A post was split to a new topic: Hard Disk I/O Makes Qubes Completely Unusable After Upgrade to dom0 kernel 5.10.112-1

@marmarek Sorry if this is wrong place for asking, but I wanted to have insights on where the ecosystem is moving.

  • TLVM adds lots of overhead, complexity and performance penalties
  • BRTFS is offered as second installation candidate under QubesOS installer, where XFS is not offered
  • TLVM is still default installation method
  • 4k templates are coming along, proving BRTFS to be resilent here, and where TLVM would probably benefit and loose some drawback performance points when compared to BRTFS.

The Reason I ask is that other OSes switched to BRTFS and I’m wondering if Heads should also take steps into having brtfsprogs built and included. wyng-backups now supports xfs/brtfs as well. But as you know, Heads cannot pack everything for all use cases so question here is:

Is QubeSOS default partitioning scheme expected to change to BRTFS by default on Q4.2 release or is TLVM still expected to stay the default instlalation method?

cross-linking to issue showing newer OS installers and Heads documentation and filesystem support might need to be reconsidered:


Answer was: not for 4.2. And no. Templates 4k are not coming.

Nice discussion though: Switch default pool from LVM to BTRFS-Reflink · Issue #6476 · QubesOS/qubes-issues · GitHub

Would be a good time to distill Switch default pool from LVM to BTRFS-Reflink · Issue #6476 · QubesOS/qubes-issues · GitHub content prior of continuing investing energy under Bees and brtfs deduplication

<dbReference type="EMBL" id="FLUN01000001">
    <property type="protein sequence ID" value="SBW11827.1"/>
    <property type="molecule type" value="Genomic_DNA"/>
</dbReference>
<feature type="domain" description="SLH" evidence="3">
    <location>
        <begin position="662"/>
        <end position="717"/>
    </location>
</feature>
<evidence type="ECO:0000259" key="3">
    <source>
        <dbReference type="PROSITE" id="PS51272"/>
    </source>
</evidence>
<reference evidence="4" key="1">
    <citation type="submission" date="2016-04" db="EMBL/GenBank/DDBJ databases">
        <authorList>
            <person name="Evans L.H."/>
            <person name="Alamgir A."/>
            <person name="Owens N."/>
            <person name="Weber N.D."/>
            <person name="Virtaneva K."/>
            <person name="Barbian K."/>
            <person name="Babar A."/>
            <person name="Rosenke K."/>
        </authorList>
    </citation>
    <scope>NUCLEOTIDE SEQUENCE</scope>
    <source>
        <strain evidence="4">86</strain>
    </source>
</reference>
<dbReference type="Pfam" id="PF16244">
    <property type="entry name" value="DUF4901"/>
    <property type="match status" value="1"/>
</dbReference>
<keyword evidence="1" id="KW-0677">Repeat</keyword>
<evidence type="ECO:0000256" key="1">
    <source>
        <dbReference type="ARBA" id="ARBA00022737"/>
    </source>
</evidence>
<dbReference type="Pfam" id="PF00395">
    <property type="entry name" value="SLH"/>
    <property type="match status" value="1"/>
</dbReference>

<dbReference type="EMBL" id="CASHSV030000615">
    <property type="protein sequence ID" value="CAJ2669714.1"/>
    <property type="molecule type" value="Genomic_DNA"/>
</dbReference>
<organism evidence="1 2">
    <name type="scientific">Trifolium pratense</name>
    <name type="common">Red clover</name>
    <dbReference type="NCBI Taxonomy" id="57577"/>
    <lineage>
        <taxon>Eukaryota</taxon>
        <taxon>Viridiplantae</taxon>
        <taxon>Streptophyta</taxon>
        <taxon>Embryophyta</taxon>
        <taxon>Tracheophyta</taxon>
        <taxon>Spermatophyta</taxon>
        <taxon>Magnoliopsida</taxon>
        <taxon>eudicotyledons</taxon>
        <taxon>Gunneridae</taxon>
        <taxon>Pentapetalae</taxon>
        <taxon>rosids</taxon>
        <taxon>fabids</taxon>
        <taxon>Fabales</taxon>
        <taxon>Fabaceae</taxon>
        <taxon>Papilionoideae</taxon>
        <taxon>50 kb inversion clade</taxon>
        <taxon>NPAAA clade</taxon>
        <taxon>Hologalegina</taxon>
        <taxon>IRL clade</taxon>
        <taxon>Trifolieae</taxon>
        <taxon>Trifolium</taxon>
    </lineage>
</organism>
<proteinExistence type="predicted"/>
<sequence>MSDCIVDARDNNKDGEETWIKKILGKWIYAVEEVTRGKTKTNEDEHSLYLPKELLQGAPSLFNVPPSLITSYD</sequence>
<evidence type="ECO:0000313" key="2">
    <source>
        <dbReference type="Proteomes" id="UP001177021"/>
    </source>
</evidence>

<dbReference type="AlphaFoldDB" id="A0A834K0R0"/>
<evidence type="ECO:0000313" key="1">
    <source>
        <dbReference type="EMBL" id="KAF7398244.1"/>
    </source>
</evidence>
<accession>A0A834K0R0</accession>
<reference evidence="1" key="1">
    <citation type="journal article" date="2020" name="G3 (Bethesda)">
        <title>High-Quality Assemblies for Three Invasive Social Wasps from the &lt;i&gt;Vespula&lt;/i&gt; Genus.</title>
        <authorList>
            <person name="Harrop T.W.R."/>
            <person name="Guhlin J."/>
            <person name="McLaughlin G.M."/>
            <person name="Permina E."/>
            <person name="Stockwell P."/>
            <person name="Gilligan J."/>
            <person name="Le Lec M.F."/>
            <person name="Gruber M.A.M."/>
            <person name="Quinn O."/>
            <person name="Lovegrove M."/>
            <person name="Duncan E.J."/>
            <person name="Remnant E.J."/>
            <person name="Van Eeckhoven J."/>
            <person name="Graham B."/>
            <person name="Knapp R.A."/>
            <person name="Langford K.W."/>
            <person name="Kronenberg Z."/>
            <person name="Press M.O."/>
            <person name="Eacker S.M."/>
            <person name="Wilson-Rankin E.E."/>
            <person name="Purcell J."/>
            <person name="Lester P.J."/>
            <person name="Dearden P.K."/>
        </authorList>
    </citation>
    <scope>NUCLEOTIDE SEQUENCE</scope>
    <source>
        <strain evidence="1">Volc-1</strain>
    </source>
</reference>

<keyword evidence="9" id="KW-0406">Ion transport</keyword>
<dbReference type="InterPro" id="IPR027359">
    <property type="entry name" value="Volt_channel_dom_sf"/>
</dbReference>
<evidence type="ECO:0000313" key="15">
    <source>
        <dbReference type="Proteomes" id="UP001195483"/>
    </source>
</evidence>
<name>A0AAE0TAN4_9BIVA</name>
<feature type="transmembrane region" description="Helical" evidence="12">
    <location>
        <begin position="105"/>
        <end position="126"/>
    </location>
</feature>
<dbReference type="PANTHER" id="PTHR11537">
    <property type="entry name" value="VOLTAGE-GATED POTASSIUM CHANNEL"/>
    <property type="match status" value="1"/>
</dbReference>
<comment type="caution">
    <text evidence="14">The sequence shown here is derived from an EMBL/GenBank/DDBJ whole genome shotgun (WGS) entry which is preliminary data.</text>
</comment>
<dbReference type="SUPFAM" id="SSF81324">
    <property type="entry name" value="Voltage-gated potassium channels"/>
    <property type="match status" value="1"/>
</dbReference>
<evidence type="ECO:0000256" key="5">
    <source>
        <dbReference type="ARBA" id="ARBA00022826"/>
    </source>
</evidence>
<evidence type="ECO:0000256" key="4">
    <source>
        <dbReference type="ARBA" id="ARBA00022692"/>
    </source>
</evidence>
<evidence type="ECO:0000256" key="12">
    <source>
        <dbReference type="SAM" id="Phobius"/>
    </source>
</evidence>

Meaning: why go BRTFS with bees (offline dedup) if OpenZFS can do what BRTFS but better (compression, encryption) with online dedup (and therefore no need of a background running daemon like bees that dedup AFTER the fact instead of as write happen on FS…). OpenZFS is sooo sexy to say the least. BRTFS performance tests from QubesOS team (offline discussions) to switch to BRTFS are no go…

This would need OpenZFS deployment under Qubes ISO though, which I guess would need its own efforts and not waste efforts on going sideways. Agreed that Ubuntu deploys it (DKMS), while Fedora doesn’t take a stance there and where Oracle didn’t change licence even today. Will need participation in other threads; not this one.

ZFS pool as of today exists. But instructions for install are manual even if really good. Would need to test and convince @marmarek to have OpenZFS inclusion even if Fedora doesn’t take a stance :confused:

@Rudd-O : Can you point to the conclusions (read your articles) that could make QubesOS budge on considering integrating OpenZFS into the QOS installer?


If switching to another file system now then bcachefs would be the better option.

ZFS has been an industry standard for 15 years now while bcachefs just got merged within the linux kernel.

Problem here is licensing and depending on dkms after new kernel deployment. Or consider this the other way around and check how gentoo/Ubuntu decided to go OpenZFS way while Fedora didn’t. I highly doubt QubesOS will differenciate their ways from Fedora, and Fedora is not talking about it while Oracle doesn’t budge on licensing issues.

Not sure how OpenZFS would be included, even less with understood goal of going eventually UKI way (where initrd+kernel+boot options would be delivered under a signed unified kernel).

How to get this debate forward? OpenZFS seems to be the way.

Why bcachefs, @quantum?